While some retailers have added new varieties and new decorating touches, the most common addition this year for most of the retailers is smaller cake sizes.
One bakery executive at a large Eastern chain said his company is about to add six-inch-round cakes to it repertoire.
Another Eastern chain, Acme Markets, based in Malvern, Pa., added 5-inch-round, double-layer, decorated cakes earlier this spring, according to an industry source in the Philadelphia market.
The chain ran a full-page ad in a local paper to tout the new cakes. Selling at $3.99 each, they were referred to as "cakes for all occasions." Officials at Acme, which has some 200 units, could not be reached for comment.
Steele's Markets, Fort Collins, Colo., has scaled down its cake sizes in the past year, said Barb Harner, director of bakery at the four-unit upscale operator. The retailer makes its own cakes at a central facility.
"We introduced six-inch rounds, which now are very popular. Families are getting smaller and some people just don't want a bigger cake because they say it will go to waste. So, with a smaller size, you get sales you probably wouldn't have had," Harner said.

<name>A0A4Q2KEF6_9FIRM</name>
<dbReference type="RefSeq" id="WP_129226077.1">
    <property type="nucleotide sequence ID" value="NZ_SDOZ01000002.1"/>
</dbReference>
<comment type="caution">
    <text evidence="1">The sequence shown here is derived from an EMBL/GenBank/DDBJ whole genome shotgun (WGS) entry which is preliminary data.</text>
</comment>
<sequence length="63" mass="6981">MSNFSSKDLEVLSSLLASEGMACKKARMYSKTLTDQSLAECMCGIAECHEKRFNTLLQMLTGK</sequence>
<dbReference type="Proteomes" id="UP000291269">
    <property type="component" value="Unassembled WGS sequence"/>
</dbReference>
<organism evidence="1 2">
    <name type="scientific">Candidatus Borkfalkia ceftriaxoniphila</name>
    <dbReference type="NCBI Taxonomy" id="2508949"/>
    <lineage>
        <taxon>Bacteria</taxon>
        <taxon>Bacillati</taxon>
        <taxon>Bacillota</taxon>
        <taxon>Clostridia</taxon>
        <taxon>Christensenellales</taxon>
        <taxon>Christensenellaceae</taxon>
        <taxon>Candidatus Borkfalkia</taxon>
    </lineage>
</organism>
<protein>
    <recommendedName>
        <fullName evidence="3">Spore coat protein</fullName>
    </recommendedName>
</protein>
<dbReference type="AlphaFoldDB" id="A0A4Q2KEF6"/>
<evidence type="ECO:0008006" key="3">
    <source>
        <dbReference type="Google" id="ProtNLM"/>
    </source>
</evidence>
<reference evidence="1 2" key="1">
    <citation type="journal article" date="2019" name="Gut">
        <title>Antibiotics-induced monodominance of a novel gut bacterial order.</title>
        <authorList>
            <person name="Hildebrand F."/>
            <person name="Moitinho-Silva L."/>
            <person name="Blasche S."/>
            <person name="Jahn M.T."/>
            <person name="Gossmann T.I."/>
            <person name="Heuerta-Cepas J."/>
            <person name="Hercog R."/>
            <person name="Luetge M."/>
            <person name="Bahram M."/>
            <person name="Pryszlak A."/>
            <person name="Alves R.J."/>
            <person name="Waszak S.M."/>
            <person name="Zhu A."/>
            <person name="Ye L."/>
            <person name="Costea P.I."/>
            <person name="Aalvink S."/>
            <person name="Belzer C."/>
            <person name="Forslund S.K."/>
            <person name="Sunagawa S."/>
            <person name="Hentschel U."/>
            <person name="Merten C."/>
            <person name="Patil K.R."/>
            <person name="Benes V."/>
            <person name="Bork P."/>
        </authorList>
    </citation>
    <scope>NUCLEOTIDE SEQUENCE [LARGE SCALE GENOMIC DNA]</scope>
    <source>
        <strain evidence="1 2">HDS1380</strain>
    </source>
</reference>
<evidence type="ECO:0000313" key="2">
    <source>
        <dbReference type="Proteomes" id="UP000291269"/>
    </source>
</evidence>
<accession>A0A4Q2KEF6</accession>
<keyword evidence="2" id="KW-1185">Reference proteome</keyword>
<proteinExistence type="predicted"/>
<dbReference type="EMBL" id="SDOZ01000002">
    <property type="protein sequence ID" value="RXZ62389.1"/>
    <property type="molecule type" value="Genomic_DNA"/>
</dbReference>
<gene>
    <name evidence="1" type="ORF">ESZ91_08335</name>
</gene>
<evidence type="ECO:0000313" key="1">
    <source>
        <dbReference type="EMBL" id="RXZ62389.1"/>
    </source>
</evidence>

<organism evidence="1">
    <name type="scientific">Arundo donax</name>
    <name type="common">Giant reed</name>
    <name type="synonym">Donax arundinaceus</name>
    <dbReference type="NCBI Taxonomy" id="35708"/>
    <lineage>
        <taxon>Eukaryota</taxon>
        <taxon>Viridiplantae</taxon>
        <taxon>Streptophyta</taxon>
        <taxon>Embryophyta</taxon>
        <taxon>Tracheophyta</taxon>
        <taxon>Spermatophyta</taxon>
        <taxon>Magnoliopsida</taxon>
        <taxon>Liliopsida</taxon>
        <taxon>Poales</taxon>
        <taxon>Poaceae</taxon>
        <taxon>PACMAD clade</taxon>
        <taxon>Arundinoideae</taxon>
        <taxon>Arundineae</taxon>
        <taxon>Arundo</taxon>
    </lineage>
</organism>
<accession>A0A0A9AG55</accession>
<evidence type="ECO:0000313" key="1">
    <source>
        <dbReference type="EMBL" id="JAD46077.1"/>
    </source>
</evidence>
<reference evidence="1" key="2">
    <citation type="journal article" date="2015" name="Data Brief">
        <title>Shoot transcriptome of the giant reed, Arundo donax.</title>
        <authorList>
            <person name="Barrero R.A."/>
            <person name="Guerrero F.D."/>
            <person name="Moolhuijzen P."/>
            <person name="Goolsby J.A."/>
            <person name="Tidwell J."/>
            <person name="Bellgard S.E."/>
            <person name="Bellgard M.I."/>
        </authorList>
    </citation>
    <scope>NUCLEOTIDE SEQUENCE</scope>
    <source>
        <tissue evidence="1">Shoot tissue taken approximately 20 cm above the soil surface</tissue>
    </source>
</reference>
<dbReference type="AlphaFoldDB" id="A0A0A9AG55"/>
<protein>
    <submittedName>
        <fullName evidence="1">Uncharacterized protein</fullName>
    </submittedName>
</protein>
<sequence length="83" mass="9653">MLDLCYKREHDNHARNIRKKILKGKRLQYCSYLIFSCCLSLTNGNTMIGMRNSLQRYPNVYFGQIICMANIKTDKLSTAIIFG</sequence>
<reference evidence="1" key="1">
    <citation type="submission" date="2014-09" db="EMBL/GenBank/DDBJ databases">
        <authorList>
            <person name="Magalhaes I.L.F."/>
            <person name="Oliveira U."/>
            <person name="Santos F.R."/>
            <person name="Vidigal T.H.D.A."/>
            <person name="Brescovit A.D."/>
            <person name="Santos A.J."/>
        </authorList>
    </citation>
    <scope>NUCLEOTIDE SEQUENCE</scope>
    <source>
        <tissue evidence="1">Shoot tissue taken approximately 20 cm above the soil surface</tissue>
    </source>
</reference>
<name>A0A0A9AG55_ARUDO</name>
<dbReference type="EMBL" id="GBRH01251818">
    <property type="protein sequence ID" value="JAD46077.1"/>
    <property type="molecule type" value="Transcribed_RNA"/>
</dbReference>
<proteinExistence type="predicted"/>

The 96-unit Atlanta division of Winn-Dixie Stores, Jacksonville, Fla., recently launched "a very strong half-cake program," according to Charlie Van Pelt, bakery-deli merchandiser. The layer cakes, often decorated, are packaged in half-dome containers, he said.
Some retailers SN talked to are offering one-eighth of a sheet and promoting that size for the first time. The half-cake idea was vetoed by some other merchandisers, however, mainly because they were concerned that customers would wonder if the other half had already been eaten by somebody else.
"I think a double-layer cake cut in half looks like it's already been to the party," said Dan Courser, vice president of perishables and bakery-deli director at six-unit Busch's Valu Land, Ann Arbor, Mich. "Instead of a half cake, we decided to decorate some single layers."
Steele's Harner shared that assessment of half cakes. "We tried half cakes unsuccessfully. The value perception just isn't there. I think people wonder if it's left over and you're cutting it up to get rid of it."
Harp's Food Stores, Springdale, Ark., has opted for decorating a single layer in order to offer less cake for those who want less. Dan Kallesen, bakery director at the 28-unit chain, added that he's also looking into adding a 5-inch round to the lineup.